My students watch a movie at the end of the year, and yours can TOO!

Now we all know how it is after testing towards the last two weeks of school. We want movies, the kids want movies, and Netflix is just calling our name. BUT I know you, your a good teacher and wouldn’t dare use your precious teaching time to show a MOVIE, shoot that would be horrendous right? What if I told you I specifically pick movies to show at the end of the year to show and have activities to go with them. Would you be horrified? Well, take a look at what I do and then you can decide.

When I taught US History I always ended the year with National Treasure.

If you have seen this movie and know any of the US History standards, you can see why it sort of works. It allows students to visualize all of the places we have been learning about all year, but it also addresses a much bigger issue that I think all students need to learn. That is.. FACT VS FICTION! Historical reality! What is made up and what isn’t? Just because it sounds possible, is it? Just because it sounds crazy, can it not be real? Students need to be able to take something in and decipher between fact and fiction. So, I created a Hyperdoc that allows them to research what they are seeing as they watch the movie.

Check it out below and then click here to get your own copy. 

When I taught 7th Grade World History I watched Mulan, Pocahontas, and Robin Hood.

Now you might think I’m really crazy. You want me to show 7th graders Disney movies?! FOR WHAT EDUCATIONAL VALUE! Well, it’s a similar argument as above. What is fact and what is fiction? For someone who is unfamiliar with Native American History, they may believe that Pocahontas is a real picture of the relationship between the Natives and the Europeans.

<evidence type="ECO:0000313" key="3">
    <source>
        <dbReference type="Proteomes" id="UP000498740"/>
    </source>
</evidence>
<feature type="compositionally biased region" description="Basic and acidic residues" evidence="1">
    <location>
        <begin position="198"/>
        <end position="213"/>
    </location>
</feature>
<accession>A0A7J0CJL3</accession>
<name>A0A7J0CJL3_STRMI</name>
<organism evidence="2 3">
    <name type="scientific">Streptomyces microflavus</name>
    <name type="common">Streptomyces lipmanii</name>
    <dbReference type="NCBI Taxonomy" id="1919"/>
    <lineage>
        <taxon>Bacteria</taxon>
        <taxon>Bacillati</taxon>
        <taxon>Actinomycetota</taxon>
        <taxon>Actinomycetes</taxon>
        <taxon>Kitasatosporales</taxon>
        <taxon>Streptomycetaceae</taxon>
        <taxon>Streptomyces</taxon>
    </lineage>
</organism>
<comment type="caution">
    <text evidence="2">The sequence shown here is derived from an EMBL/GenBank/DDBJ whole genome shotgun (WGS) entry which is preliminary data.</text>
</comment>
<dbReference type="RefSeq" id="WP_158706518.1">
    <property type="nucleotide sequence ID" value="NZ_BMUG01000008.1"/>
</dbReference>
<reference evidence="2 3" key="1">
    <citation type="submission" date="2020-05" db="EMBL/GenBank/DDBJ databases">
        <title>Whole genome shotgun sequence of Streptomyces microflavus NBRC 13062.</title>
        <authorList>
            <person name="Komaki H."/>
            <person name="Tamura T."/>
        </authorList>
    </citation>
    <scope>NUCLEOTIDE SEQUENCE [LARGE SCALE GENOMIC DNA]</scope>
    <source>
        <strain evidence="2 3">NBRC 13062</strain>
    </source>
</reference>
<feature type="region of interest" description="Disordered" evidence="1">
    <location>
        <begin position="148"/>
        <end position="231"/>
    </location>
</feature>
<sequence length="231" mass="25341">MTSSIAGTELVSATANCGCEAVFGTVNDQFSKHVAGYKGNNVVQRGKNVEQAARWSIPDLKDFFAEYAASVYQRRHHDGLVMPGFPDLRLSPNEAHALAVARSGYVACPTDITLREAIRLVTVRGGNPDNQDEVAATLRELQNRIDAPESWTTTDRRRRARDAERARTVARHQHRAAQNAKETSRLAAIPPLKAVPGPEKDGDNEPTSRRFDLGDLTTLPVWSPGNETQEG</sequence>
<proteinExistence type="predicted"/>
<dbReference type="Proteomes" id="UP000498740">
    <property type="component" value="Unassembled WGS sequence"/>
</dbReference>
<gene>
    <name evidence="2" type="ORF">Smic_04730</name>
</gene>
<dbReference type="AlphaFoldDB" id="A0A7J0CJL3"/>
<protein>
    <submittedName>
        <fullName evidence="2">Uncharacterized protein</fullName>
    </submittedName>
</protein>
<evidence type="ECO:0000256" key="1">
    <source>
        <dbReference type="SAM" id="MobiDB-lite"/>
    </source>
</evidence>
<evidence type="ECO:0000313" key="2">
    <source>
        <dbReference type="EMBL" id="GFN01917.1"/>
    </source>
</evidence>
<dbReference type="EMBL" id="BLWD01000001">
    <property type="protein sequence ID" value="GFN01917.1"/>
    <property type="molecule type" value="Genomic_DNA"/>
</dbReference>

Students need to learn how to be critical of what media they view, and find the truth. I would do a similar assignment as above but have students finish by writing a movie review based on what they learned in their class about Native Americans OR Chinese culture and give the movies a rating of historical accuracy. During this process students studied movie reviews, had practice writing and researching, and thought they were just watching movies. WIN WIN! 

Watching the movies to books you read in English allows for great conversation about director’s choice and interpretations.

I’m going to let that one basically stand alone. If you aren’t showing the movie to books you read, you can always wait until the end of the year to get them thinking back! Or, high school teachers get your kids really pumped and watch a movie based on some Shakespeare like 10 Things I Hate About You. Have your students write a paper explaining how it is based on Taming of the Shrew.



So should you be showing movies the entire month after testing, probably not. But, I’m not going to judge you if you can figure out how to implement movies into your own classroom. If you have a way you’ve done it in your classroom post below! 🙂

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